NFS Kerberos in a Kubernetes pod? That’s unpossible!

Recently, I’ve been on a Kubernetes n00b journey and have been documenting the steps here:

This is the Way – My K8s Learning Journey, Part 1: Installing my First K8s Cluster

I’ve also started a new video series called “NetApp Nailed It: Kubernetes Edition” where I encounter problems of my own making and ask experts for help. The first episode can be found here:

I also had written up a blog on using NFS Kerberos in a container. The rub was that I was only able to get it working in a privileged container:

It’s a Kerberos Khristmas!

It was for a customer project and the response was “we need the container to be unprivileged.” I’d been trying to get that working for a while and didn’t see a way to do that. And the end goal was to get this all working within a Google GKE environment. So, my worlds were now colliding!

With some assistance from the good folks at Google, we were able to get this working by using a sidecar pod approach. A privileged pod would do the NFS mount and the data access would be done from the unprivileged pod. This would be accomplished by exposing some paths between the containers and using overlays. Then I added in some customized containers and scripts and it all works pretty seamlessly:

parisi@cloudshell:~$ kubectl create -f privileged-pod.yaml
pod/nfs-poc-privileged created
parisi@cloudshell:~$ kubectl get pods
NAME READY STATUS RESTARTS AGE
nfs-poc-privileged 1/1 Running 0 6s

parisi@cloudshell:~$ kubectl exec -it nfs-poc-privileged -- configure-nfs.sh
Stopping NFS common utilities: gssd idmapd statd.
Starting NFS common utilities: statd idmapd gssd.
Stopping NFS common utilities: gssd idmapd statd.
Starting NFS common utilities: statd idmapd gssd.
Stopping NFS common utilities: gssd idmapd statd.
Starting NFS common utilities: statd idmapd gssd.
/nfs is not mounted. Mounting /nfs...
Mount success!

parisi@cloudshell:~$ kubectl create -f unpriv-pod.yaml
pod/nfs-poc-unprivileged created
parisi@cloudshell:~$ kubectl get pods
NAME READY STATUS RESTARTS AGE
nfs-poc-privileged 1/1 Running 0 66s
nfs-poc-unprivileged 1/1 Running 0 3s

parisi@cloudshell:~$ kubectl exec -it nfs-poc-unprivileged -- bash
root@nfs-poc-unprivileged:/# id parisi
uid=1019(parisi) gid=1020(parisigroup) groups=1020(parisigroup),513(domain users)
root@nfs-poc-unprivileged:/# ksu parisi -n parisi
Changing uid to parisi (1019)
bash: /home/parisi/.bashrc: Key has expired
parisi@nfs-poc-unprivileged:/$ kinit
Password for parisi@CVSDEMO.LOCAL:
parisi@nfs-poc-unprivileged:/$ klist
Ticket cache: FILE:/tmp/krb5cc_1019.hnXlZKVV
Default principal: parisi@CVSDEMO.LOCAL

Valid starting Expires Service principal
05/13/22 12:40:32 05/13/22 22:40:32 krbtgt/CVSDEMO.LOCAL@CVSDEMO.LOCAL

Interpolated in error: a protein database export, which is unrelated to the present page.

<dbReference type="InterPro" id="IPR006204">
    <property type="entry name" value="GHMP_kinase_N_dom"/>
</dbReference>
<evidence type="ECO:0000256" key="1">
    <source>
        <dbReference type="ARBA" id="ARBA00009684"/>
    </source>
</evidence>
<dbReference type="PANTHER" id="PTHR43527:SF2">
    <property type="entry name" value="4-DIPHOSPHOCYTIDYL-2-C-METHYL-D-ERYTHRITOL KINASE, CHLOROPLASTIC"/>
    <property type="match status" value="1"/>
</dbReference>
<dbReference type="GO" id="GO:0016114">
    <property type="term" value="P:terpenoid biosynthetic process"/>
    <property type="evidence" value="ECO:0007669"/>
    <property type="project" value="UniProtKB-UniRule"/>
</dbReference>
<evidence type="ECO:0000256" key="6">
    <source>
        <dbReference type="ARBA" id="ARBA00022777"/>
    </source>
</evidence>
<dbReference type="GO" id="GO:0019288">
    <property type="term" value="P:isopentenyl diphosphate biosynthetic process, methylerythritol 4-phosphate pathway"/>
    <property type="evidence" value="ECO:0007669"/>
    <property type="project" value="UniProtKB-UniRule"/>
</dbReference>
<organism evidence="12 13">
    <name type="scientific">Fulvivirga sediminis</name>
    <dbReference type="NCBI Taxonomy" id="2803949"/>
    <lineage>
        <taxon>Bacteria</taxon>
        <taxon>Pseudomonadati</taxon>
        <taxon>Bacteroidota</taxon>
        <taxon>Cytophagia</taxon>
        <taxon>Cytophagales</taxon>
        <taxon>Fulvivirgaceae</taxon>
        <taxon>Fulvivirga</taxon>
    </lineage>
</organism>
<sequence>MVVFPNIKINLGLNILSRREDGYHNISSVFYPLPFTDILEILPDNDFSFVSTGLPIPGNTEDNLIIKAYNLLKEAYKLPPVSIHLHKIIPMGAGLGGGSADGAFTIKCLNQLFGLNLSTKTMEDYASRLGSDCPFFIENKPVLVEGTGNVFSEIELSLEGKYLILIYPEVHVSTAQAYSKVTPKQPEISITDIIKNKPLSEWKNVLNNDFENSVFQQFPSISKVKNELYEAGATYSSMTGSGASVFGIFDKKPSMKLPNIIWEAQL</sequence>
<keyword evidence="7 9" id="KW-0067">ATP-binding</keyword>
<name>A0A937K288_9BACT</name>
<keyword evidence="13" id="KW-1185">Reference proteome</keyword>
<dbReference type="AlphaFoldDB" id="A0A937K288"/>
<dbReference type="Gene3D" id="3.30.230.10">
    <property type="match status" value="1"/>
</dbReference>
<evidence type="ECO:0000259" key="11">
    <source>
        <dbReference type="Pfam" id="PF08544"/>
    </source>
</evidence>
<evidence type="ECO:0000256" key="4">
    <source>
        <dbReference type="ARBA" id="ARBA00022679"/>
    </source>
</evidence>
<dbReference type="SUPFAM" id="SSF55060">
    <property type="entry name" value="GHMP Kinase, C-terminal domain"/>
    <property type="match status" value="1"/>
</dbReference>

renew until 05/20/22 12:40:29

parisi@nfs-poc-unprivileged:/$ cd /home
parisi@nfs-poc-unprivileged:/home$ klist
Ticket cache: FILE:/tmp/krb5cc_1019.hnXlZKVV
Default principal: parisi@CVSDEMO.LOCAL

Valid starting Expires Service principal
05/13/22 12:40:32 05/13/22 22:40:32 krbtgt/CVSDEMO.LOCAL@CVSDEMO.LOCAL
renew until 05/20/22 12:40:29
05/13/22 12:40:40 05/13/22 22:40:32 nfs/nfsserver.cvsdemo.local@CVSDEMO.LOCAL
renew until 05/20/22 12:40:29

You can find the GitHub repository here:

https://github.com/whyistheinternetbroken/k8s-kerberos

Here’s a little more information on what all was needed to make this work properly.

/run/rpc_pipefs mounted

This was needed to ensure all the NFS services could start properly. This is what a listing of that path looks like:

# ls /run/rpc_pipefs
cache gssd lockd mount nfs nfsd nfsd4_cb portmap statd

We did this by exposing the path via a VOLUME command in the container file.

# Attach rpc_pipefs
RUN mkdir -p /run/rpc_pipefs
VOLUME /run/rpc_pipefs

It’s also in the privileged-pod.yaml file:

       - mountPath: /run/rpc_pipefs
         name: rpc-pipefs
         mountPropagation: Bidirectional

An improved configure-nfs.sh script

The previous NFS Kerberos container used a basic script that blindly restarted services on startup. While that works, it isn’t necessary. The new script will check if something is started and then start it. If it’s already started, we’ll just report back that it’s started. And, it also mounts the NFS Kerberos mount in the privileged container. This can be done two ways:

  1. Starting the container with bash (the script automatically runs)
  2. Starting the container with configure-nfs.sh (the script does all the necessary stuff without needing to enter the container)

There’s likely more improvement possible here, but you can find the script here.

Shared /tmp directory

By default, Kerberos will create krb5cc files when you kinit and place them in /tmp. With two different containers, that /tmp path needed to be shared to allow kinit/Kerberos access to work independently in the unprivileged container. Without this path, Kerberos only worked if you created the Kerberos ticket in the privileged container first. Exposing /tmp allows kinit to work in the unprivileged container without needing to enter the privileged container at all. You can also configure different paths for the krb5cc files in krb5.conf if you choose (including an NFS mount). More details on that cache here:

https://web.mit.edu/kerberos/krb5-1.12/doc/basic/ccache_def.html

Those were the main changes made and everything seems to be humming right along. If you have questions, feel free to leave them in the comments!

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